March 23, 2011
“In his State of the Union speech last month, President Obama got one of his biggest laughs when he said that there are twelve different agencies that deal with exports, and at least five that deal with housing policy. Then there is my favorite example: the interior department is in charge of salmon while they’re in fresh water, but the commerce department handles them in saltwater. ‘I hear it gets even more complicated,’ and here he smirked, ‘once they’re smoked.’
“All I could think was, this guy is stealing my chair talk!”
With these words, Archibald Cox Professor of Law Jody Freeman L.L.M. ’91 introduced her lecture “Coordinating Agencies in Shared Regulatory Space,” in which she spoke about the problem of wasteful duplication in government agencies.
“[The President suggested] that if we combine all authority and eliminate a few agencies, and slim things down it would fix things,” Freeman continued. “I hate to say this…but the President is wrong.
“You cannot consolidate your way out of the problem of [wasteful duplication]. The agencies each play a function role and if you want these roles performed, someone or some agency has to do it. The essential challenge of this fragmented regime is coordination.”
The lecture [view video below], which took place on March 7 in the Ames Courtroom, was the first chair lecture given in conjunction with the newly-established Archibald Cox professorship. It was introduced by Dean Martha Minow, who noted that bestowing a chair is the highest honor that Harvard Law School can give to a faculty member and spoke of the exceptional qualities that characterize someone honed with the Archibald Cox chair.
Tenured at Harvard Law School in 1946, Archibald Cox was an expert in labor law, torts, administrative law and constitutional law. He was also involved in a number of landmark Supreme Court cases as solicitor general, and is best known for the five months he served as the Watergate special prosecutor. Upon discovering secret tape recordings of the Oval offices, Cox steadfastly demanded that the White House turn them over. He was ultimately dismissed by President Nixon in what became known as the “Saturday Night Massacre.”
“The name of Cox is synonymous with public service, integrity, and legal acumen,” Minow said. She described Freeman as possessing the very same strength of conviction and devotion to the public good that characterized Cox.
“[Professor Freeman’s] inventive and insightful work places her at the forefront of her two fields: environmental law and administrative law... Her capacity to inspire and lift up the quality of others is renown and about this I give personal testimony,” Minow said of her former student.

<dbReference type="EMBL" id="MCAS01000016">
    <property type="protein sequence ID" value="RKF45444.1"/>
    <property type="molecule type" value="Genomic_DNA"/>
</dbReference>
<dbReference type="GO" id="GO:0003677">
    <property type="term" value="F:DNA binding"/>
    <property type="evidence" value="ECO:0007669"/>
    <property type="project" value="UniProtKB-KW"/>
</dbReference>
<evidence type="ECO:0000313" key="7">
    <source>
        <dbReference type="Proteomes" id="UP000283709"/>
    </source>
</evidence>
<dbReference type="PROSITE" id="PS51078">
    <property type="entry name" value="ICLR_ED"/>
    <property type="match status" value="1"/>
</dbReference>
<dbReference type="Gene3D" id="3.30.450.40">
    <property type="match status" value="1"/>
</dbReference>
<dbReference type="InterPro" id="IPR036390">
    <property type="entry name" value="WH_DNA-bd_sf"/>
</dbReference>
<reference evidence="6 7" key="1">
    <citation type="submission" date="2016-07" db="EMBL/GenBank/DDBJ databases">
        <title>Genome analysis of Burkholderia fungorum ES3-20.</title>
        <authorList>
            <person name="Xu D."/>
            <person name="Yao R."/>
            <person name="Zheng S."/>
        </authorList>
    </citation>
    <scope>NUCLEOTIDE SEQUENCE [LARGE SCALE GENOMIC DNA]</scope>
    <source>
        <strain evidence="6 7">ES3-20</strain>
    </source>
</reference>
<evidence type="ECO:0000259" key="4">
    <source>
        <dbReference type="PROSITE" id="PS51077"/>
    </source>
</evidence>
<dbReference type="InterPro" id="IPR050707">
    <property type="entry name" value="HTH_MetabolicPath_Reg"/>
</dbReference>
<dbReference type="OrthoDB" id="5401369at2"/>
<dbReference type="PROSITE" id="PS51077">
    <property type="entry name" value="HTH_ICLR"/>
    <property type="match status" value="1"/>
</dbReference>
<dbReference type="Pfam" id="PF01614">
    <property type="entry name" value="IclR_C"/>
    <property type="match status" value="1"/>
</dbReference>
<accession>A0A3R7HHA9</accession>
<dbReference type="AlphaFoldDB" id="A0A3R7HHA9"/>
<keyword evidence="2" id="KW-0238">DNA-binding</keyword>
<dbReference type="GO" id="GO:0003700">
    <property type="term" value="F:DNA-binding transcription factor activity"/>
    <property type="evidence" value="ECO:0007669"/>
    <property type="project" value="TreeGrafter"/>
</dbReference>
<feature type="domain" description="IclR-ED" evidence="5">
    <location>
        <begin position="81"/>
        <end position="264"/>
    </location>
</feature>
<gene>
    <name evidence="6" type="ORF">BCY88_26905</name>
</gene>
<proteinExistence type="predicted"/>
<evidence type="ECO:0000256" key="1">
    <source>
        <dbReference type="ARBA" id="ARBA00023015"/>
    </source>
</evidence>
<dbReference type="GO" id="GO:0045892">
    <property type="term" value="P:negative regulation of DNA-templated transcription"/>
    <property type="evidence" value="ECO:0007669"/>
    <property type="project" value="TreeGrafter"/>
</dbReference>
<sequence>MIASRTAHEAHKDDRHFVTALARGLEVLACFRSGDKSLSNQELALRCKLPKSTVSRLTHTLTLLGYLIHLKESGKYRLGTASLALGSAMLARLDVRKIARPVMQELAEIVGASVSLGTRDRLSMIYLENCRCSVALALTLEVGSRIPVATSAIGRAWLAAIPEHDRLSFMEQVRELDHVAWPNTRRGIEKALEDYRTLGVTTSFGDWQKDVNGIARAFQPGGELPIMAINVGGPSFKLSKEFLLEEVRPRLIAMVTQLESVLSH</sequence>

Freeman is the founding director of the Harvard Law School Environmental Law and Policy Program. From 2009-10, she served in the White House as Counselor for Energy and Climate Change, contributing to a variety of policy initiatives on renewable energy, energy efficiency, offshore drilling, transmission policy, greenhouse gas regulation and comprehensive energy and climate legislation. She played a key role in the President's historic national auto agreement, which set the first-ever greenhouse gas standards and strictest-ever fuel efficiency standards for cars and trucks.
On Freeman’s role in the White House, Dean Minow quoted Georgetown Law Professor Richard Lazarus as saying, “Professor Jody Freeman is without question primarily responsible for the President's single greatest achievement in environmental law.
“Freeman brought together factions that had been bitterly warring for decades -- including auto companies, Governors, environmentalists, state and federal transportation officials, state and federal environmental protection officials -- and achieved a truly historic agreement on fuel efficiency and greenhouse gas emission standards for new motor vehicles. For one glorious day in the Rose Garden, the impossible became possible. Years of seemingly endless litigation and in-fighting ended.
“No one else had the requisite combination of skills, credibility, and stature to pull of this feat.”
In September 2010, Freeman received a prestigious appointment as a public member of the Administrative Conference of the United States.
This spring, she is teaching the first-ever course on Climate and Energy Law and Policy at HLS, which covers topics in energy and climate studies including advancements in electricity transmission, the economics of nuclear power, and current developments in carbon capture and sequestration technology and law.
The Archibald Cox chair lecture was enabled by the Robert K. Weary Endowment Fund. The fund was established from the unrestricted support of Robert Weary ’48, a Kansas lawyer and business entrepreneur who founded three cable companies, one of which, Communications Services, grew to be the largest cable operator in Kansas.